Sunday, September 18, 2011

Maker Faire (Queens): NY Hall of Science

Musical, Fire-breathing, Jungle Gym for Kids Young and Old
I'm planning to attend the Second Annual Maker Faire in New York City today, the second/last day of the fair.  I purchased tickets at my designated local Radio Shack to get a bonus $5 off from the ticket price, but I had to educate the sales people who had no knowledge of the fair and tried to sell me the wrong tickets (student rather than adult for the the adult price).

I'll add more to this posting when I get back from the fair, but I wanted to put up this posting early so folks with time today could attend this last day of the fair (rather than wait until next year).  I'm excited to see all of the new inventions, crafts, and whatnots.  Be back soon!

The Maker Faire was absolutely amazing and had something of interest for everyone!  There were high tech booths where visitors could wait in line and make gadgets like flash lights and electronic sequence games like Simon.  There were also awe inspiring displays that demonstrated 3D automated carvings and plasticized sculpture (see the cathedral sample sculpture at right).  I also thought that the robotics areas were pretty cool, and although I didn't get a chance to try it out, the remote control motor bots (see left) seemed like they would be lots of fun.  For tech aficionados this fair is a little nirvana.

ASIDE: I wonder if re-naming this "Innovation Faire" wouldn't better attract all the people who would love this event.

There were great crafting stations and Etsy-like handmade crafts (jewelry by the likes of (see Jenine blowing glass for incredibly colorful and unique glass jewelry at right--last year she was featured on the Martha Stewart Show after the fair) and Jantar, paper-made gift by, wood working art, etc.) for sale in the middle part of the grounds.  I loved the buttons crafting area by (see my headband craft at left) as well as the diverse demonstrations that were scheduled every hour and sponsored by (I won a fantastic book/magazine called "Craft: Transforming Traditional Crafts" in a raffle after the paper crafting session led by Tiffany Threadgould).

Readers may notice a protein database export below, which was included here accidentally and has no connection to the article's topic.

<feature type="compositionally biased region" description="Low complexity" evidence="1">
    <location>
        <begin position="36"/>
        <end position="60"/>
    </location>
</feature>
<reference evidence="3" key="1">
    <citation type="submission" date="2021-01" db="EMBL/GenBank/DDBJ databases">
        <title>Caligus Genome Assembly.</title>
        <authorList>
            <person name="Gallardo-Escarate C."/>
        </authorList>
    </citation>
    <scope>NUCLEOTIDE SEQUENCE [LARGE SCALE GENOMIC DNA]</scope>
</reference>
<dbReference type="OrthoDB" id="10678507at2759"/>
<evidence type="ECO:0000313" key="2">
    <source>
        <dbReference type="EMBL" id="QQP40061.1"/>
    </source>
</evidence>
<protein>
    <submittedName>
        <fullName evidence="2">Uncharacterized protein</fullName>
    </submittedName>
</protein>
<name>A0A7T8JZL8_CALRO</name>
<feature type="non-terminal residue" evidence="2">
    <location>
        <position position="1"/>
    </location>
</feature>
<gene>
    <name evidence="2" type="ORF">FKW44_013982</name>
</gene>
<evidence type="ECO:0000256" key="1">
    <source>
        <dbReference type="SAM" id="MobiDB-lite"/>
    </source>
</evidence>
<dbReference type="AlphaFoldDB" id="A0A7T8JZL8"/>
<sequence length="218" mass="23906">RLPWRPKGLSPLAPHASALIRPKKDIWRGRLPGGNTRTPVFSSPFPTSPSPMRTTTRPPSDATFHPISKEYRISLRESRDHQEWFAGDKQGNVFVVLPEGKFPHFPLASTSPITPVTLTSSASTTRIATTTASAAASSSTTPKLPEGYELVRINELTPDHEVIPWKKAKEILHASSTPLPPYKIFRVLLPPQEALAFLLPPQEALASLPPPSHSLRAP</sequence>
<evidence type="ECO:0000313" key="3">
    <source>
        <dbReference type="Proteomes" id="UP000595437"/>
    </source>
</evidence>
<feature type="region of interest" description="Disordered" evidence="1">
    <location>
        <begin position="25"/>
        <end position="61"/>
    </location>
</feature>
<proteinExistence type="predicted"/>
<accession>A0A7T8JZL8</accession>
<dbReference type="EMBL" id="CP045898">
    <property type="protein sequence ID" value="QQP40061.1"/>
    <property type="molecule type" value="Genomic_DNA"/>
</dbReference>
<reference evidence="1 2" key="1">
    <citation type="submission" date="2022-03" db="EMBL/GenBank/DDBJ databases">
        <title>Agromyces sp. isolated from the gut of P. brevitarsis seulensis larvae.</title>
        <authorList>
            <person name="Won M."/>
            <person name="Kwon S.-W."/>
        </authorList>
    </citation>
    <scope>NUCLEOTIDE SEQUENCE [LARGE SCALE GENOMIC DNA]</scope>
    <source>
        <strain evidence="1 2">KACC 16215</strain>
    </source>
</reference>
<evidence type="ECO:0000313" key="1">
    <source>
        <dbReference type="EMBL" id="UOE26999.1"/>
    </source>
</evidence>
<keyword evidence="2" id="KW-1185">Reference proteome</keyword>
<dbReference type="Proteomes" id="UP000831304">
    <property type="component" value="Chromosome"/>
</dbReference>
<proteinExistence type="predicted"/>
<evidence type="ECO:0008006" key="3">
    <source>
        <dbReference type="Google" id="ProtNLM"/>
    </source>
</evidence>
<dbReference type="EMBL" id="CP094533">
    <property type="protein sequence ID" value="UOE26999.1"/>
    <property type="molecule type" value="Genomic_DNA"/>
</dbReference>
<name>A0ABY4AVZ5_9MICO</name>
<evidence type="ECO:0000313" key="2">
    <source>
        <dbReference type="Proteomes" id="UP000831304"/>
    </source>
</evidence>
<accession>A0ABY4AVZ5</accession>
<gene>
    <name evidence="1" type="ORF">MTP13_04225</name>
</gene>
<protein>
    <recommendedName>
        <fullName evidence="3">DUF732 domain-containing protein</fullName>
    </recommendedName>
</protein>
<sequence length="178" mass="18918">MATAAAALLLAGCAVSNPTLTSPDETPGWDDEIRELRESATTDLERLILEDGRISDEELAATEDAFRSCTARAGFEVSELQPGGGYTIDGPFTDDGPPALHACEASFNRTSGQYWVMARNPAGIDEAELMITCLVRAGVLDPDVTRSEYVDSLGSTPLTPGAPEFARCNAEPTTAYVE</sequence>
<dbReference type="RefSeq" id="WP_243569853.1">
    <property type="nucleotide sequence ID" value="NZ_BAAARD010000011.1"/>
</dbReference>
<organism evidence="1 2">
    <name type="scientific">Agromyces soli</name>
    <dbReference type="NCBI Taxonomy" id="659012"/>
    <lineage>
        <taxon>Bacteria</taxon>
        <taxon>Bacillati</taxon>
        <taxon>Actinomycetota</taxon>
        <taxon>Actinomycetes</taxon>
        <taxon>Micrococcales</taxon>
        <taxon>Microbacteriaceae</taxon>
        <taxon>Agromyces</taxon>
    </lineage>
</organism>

HINT: Be sure to get your liability waiver bracelets if you want to participate in more dangerous activities like glass blowing with instructor, Kim Fraczek (which I loved) or swinging through water sprayers (which I passed on).

There were also a steady stream of performance artists at the various stages sprinkled inside and outside of the New York Hall of Science.  My favorite was "ArcAttack!" (recently featured on a TV competition show), and some liked the theatrical "Life-Sized Mousetrap" (human sized sequential mouse trap similar to the board game).  The Volvo decorated with singing lobsters and bass fish, "Sashimi Tabernacle Choir," made me laugh out loud (see left).

I also stood in line to get my 1 minute matchbook portrait drawn by 0H10M1ke (see below right)--very cool.

I will definitely be back next year.  And now that I know how much is available (it can be overwhelming if you are not organized and plot out your day) I will make sure I am better prepared to schedule my attendance at my favorite events, performances, demonstrations, etc.

Check on the Maker Faire toward the beginning of September next year.  You won't regret it.

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